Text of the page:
A Simpler Way: Crisis as Opportunity

A Simpler Way: Crisis as Opportunity

2016, Environment  -   23 Comments
Ratings: 7.05/10 from 133 users.

A feature-length documentary directed by Jordan Osmond and Samuel Alexander, A Simpler Way: Crisis as Opportunity takes us to Gippsland, Australia, where residents have fully embraced the notion of a simpler existence far from the maddening crowds and stress-inducing cityscapes. Part of a 12-month experiment known as The Simpler Way Project, the inhabitants of this community all share a common commitment to social change and environmental preservation.

What does it mean to live simply? For this diverse group of conscientious citizens, it means that you reconnect to the natural world, conserve your resources, and peel back the extravagances, economic shackles and unsustainable definitions of success in the modern industrialized world. In their tiny homes hand-crafted from largely recycled materials, they seek the purity that comes from a return to the basics.

Many people believe that you don't know what you've got until it's gone, but this community has discovered that the exact opposite is true. Gone are the conveniences and accessories of present-day civilization - electricity, cell phones, and internet access - and in its place is the truest form of a social network. Some have left drudging 40-hour work weeks spent in the service of large and faceless corporations. In their new reality, they find everything they need in the natural world that surrounds them in every direction and through the support they find in their fellow co-inhabitants.

Their cause is grounded in more than just a desire for personal growth and experience. They see the ills of a dying planet and an overly stressed population. From their perspective, the next evolution of the human species will only be made possible by going back to the fundamentals. Green energy, farming and artisan craft making each play a major role in realizing this potential.

A Simpler Way: Crisis as Opportunity follows each step of this fascinating year-long journey, and it’s clear that every challenge faced by this close-knit community has opened a door to revelation. Upon the completion of this project, each of them will take these lessons of simple living back home with them and create a lasting change that reverberates to others.

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Stuart Mills
3 years ago

Do you know legally what a resident is? It's a foreigner who lives permanently in a country, so to call native born people residents is an insult to them, it also means a commercial entity, which means the government can tax them.

4 years ago

Hey, what can we write the in depth philosophy or goal from this video??

Michael Grøndahl
4 years ago

I like people trying to live off the grid and create self sustaining lifestyles. But, listening to these deluded and unadvanced patchouli scented ‘dreamers’ (to be charitable) make me roar with laughter after seeing so many groups, first hand and through documentaries, fail miserably in the past and not consider all the factors involved in living independently. This is pie in the sky living, up there with digitally based wastefulness, and will end in some Jonestown scenario as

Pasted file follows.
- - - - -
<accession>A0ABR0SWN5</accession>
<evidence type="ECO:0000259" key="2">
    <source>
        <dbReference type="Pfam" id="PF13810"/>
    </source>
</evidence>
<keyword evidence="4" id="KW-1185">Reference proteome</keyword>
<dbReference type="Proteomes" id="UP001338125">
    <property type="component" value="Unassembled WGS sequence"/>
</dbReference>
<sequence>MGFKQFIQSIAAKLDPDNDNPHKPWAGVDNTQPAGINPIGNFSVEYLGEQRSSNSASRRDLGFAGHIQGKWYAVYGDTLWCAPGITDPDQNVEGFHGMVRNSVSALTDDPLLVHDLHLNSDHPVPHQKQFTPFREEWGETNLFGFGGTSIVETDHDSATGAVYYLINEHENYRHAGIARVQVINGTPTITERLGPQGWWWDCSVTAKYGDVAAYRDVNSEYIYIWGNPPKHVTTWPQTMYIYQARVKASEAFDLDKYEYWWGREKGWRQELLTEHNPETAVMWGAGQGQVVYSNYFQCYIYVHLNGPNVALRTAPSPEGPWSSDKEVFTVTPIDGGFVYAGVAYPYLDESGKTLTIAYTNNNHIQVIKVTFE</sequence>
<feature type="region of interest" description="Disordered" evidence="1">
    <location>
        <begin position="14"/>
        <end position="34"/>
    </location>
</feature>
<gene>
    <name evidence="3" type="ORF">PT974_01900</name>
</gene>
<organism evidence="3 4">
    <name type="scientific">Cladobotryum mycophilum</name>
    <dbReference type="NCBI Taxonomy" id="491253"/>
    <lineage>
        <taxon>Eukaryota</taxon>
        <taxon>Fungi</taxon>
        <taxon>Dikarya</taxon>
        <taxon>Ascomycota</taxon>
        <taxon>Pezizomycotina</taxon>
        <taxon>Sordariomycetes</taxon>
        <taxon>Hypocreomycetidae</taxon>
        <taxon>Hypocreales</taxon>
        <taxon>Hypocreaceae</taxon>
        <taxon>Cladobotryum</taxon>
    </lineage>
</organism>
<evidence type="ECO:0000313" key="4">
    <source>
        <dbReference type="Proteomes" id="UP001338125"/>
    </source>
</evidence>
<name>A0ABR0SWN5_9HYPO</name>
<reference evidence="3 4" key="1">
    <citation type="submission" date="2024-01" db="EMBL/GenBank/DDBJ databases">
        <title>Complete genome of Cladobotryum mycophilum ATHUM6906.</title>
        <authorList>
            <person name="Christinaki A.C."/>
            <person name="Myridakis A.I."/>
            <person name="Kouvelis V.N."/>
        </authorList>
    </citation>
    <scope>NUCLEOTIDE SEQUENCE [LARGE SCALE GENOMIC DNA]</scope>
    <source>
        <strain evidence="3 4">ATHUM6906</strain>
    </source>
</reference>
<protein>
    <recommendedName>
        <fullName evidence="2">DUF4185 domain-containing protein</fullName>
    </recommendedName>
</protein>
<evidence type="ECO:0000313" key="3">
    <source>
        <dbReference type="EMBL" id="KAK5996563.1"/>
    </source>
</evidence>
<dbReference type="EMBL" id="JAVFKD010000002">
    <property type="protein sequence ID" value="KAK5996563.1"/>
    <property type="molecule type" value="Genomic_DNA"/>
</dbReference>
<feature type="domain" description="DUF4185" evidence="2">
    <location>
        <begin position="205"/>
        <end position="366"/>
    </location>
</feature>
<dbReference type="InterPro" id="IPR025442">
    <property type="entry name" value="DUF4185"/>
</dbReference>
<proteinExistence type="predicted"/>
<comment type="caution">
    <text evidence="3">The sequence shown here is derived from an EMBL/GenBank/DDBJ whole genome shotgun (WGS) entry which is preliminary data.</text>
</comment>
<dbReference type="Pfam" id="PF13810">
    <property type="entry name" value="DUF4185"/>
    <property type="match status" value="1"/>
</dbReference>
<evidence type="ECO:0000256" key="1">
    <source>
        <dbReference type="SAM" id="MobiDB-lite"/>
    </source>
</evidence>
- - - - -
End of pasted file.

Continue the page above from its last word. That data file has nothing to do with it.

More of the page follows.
They are living with not all the scenarios accounted for and they are so young. Wait until they get older and they wonder how groovy they are living. God, how naive and outdated. Earth ships, solar power? These are subjects to google and sort out how to create a new society. But, I wish you all luck.

4 years ago

Yay socialism. Whether you call it that or asceticism, when civilization finally encroaches upon your paradise and wants to build a condo where you live, not a single pop star or politician is going to step up and bemoan mean old gentrification unless they get your vote. And they will still force you to make concessions that please them

6 years ago

It's worth noting that Africans lived like this a few years back, and some still do. . . .

6 years ago

I'm not sure why they thought they needed to re-invent the wheel. Ever heard of a kibbutz(Israel) or a commune or even the Pilgrims(who nearly starved) or Aboriginals of many countries? One could have studied some or all of them. People who have spent time there admit that it isn't for everyone. In a larger context of more people... some or much of the usa govt is modeled after the Iroquois Nation. Too bad the lawyers, corporations, and bankers were allowed to muck it up.

Me thinks @Russ has a great point about having more distance twixt people to do your own thing your own way. It seems that would make for less discontent and people could still gather together to raise a barn or a house like the Amish, or have a harvest festival or swap meet. I grew up on a small farm. Not every one in the area was fond of each other. No big deal. With not living on top of each other you rarely had to deal with them. Even so most people were civil. The rest were helpful and friendly. I really don't like living in the city. People are annoying. Not so much as lions and tigers and bears, oh my.

Not enough room? You could stuff the entire population of the planet into Texas. If people didn't need to drive to get to work, it would seem far less crowded, funneling so many onto a few roads. Telecommuting should be promoted far more. It would save a LOT of energy and reduce road rage. However, fuel companies which have the funds to buy politicians certainly don't want to promote that.

6 years ago